OperatorArriva London
VehicleNew Routemaster
Peak vehicle requirement21
Night-timeNight Bus N19
StartBattersea Bridge
Piccadilly Circus
EndFinsbury Park bus station
Length8 miles (13 km)
FrequencyAbout every 8-10 minutes
Journey time49-83 minutes
Operates05:30 until 01:00

London Buses route 19 is a Transport for London contracted bus route in London, England. Running between Battersea Bridge and Finsbury Park bus station, it is operated by Arriva London.


Kentish Bus AEC Routemaster in July 1993
Arriva London AEC Routemaster at the intersection of Tottenham Court Road & Shaftesbury Avenue in August 2004
Arriva London Wright Pulsar Gemini bodied DAF DB250 at Finsbury Park bus station in February 2009
London General Wright Eclipse Gemini 2 bodied Volvo B9TL on Shaftesbury Avenue in December 2013

Route 19 began operating in 1906 between Highbury and Clapham Junction. In 1934, route 19 operated from Finsbury Park to Tooting Bec station with a Sundays only extension to Streatham Common. By 17 October 1956 the Sunday extension had been withdrawn between Streatham and Tooting, although it was reintroduced the following year on 1 May 1957 for a short period until its withdrawal on 16 October 1957.[1]

On 23 January 1966, the route was once again given a Sunday extension, this time to Streatham Bus Garage and by 15 February 1969 the Sunday route was renumbered 19A, which was reverted to 19 by March 1971. The Sunday extension was finally withdrawn on 8 January 1972. Later that year, on 15 July, the Sunday service was cut back to Clapham Junction. During August 1972, the AEC Regent III RTs were replaced by AEC Routemasters. It was not until 5 October 1974 that the Sunday service reverted to Tooting Bec, following the withdrawal of route 19A. During 1975 garage journeys were extended to Tufnell Park, with the whole route being extended further to Archway by 1984. On 3 August 1985, the route was withdrawn between Finsbury Park and Archway.[1]

On 24 April 1993, route 19 became the first Routemaster operated service to be awarded to a company that was not a subsidiary of London Buses Limited following the route being awarded to Kentish Bus after a competitive tender. Kentish Bus painted their Routemasters in a cream and maroon livery with route branding. Following nearly five years with Kentish Bus, operation transferred to Arriva London South in January 1998, with the Sunday service operated by sister Arriva company Grey-Green. A departure from the cream and maroon livery saw a return to the traditional London Bus red to comply with a contractual requirement for London buses to be 80% red.[2]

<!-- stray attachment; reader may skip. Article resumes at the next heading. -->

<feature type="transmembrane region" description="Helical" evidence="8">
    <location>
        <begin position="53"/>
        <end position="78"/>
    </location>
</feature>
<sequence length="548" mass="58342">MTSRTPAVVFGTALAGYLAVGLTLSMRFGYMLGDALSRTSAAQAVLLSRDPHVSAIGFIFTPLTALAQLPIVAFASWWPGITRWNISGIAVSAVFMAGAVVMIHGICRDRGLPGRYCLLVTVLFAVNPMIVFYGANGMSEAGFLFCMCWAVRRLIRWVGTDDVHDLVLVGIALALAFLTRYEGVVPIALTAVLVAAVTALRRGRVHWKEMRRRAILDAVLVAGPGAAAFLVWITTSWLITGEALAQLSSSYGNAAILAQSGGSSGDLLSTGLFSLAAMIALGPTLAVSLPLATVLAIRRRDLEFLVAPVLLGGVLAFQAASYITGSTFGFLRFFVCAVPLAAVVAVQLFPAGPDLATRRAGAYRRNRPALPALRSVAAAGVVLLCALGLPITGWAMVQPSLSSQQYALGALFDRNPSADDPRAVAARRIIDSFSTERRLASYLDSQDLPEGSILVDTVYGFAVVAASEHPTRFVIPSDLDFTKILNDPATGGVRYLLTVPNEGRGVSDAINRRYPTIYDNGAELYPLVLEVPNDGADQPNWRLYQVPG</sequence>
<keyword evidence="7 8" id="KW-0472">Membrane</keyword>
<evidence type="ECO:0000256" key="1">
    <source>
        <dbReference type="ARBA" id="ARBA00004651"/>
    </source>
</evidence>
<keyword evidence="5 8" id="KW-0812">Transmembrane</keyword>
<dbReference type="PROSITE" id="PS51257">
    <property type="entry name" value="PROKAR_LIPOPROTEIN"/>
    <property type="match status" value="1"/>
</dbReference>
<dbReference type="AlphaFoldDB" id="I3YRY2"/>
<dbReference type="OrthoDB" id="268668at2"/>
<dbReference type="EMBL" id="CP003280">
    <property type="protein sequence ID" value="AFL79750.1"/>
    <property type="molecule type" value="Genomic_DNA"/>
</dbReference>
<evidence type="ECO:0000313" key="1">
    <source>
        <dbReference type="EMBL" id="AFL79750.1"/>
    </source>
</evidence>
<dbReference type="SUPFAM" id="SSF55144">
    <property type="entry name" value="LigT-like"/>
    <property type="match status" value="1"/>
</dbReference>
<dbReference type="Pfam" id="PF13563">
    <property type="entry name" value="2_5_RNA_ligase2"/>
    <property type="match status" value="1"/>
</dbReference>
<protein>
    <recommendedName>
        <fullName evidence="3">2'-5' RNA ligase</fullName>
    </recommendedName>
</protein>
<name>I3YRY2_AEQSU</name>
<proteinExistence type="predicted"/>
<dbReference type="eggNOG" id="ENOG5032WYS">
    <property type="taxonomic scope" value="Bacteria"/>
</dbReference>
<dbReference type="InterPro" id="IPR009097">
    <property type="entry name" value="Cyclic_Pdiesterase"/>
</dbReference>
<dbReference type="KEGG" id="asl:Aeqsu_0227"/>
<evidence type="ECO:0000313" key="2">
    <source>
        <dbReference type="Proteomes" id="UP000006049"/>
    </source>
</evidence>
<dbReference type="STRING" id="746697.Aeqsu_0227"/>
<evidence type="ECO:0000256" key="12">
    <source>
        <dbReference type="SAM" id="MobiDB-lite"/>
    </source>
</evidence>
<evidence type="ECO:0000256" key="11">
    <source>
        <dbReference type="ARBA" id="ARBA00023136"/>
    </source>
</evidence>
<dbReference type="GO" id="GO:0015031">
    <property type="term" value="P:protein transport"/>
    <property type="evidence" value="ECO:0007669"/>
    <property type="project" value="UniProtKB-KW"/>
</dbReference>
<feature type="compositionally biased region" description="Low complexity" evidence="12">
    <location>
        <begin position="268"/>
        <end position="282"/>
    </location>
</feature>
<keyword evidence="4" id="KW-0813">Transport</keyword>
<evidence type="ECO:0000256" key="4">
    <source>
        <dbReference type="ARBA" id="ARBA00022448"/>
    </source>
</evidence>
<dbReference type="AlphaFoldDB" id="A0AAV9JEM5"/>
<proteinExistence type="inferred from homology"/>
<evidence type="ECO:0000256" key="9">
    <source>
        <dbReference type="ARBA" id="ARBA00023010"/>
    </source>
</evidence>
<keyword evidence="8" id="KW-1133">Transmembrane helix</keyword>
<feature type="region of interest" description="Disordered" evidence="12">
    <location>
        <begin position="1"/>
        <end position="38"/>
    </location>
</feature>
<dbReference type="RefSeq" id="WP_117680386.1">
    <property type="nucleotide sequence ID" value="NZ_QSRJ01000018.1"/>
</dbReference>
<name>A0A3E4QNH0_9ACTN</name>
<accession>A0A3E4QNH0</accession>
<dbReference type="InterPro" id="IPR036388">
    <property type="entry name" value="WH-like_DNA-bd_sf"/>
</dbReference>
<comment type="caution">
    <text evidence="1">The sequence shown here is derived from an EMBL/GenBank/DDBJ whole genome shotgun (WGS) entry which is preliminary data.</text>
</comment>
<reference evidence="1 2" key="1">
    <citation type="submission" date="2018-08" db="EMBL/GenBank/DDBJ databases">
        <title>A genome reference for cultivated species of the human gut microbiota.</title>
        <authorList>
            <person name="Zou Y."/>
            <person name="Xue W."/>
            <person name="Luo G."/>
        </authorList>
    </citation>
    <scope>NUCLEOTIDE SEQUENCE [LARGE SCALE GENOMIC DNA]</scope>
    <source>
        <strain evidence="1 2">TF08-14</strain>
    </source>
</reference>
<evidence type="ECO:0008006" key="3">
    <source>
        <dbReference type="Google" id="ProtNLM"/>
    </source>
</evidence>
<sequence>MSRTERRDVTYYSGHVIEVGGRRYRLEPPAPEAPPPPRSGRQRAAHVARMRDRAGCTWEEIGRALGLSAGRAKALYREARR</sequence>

A little over a year later, and after a period of 14 years, the Sunday allocation reverted to crew operation using Routemasters from Battersea. The Brixton allocation was retained for some early and late journeys run off the N19. In August 2002, in preparation for the introduction London congestion charge, the service was increased from 18 Routemasters to 26. The extra buses were released from route 13.[2]

On 2 April 2005 the route was converted to one man operation with 28 new Wright Pulsar Gemini bodied DAF DB250LFs.[2][3][4][5] Although Battersea was able to house all of the Routemasters needed to run the route, the newer and longer buses presented capacity problems, with six buses being outstationed at Norwood garage.[6]

Upon being re-tendered, route 19 passed to London General’s Stockwell Garage on 31 March 2012 with new Wright Eclipse Gemini 2 bodied Volvo B5LHs and B9TLs.[7]

On 28 March 2015, part of the route's allocation was transferred to Northumberland Park.[citation needed] Route 19 was one of the routes used to test automatic speed-limiting technology, beginning in July 2015.[8][9][10]

Upon being re-tendered, the route was won by Arriva London who resumed operating it on 1 April 2017. [11][12] New Volvo B5LH/Wright Eclipse Gemini 3s are in use on the route.[citation needed]

New Routemasters cascaded from route 48 were introduced on 12 March 2019.

In 2021, the peak service frequency was reduced from 7.5 buses per hour to 6.[13]

In popular culture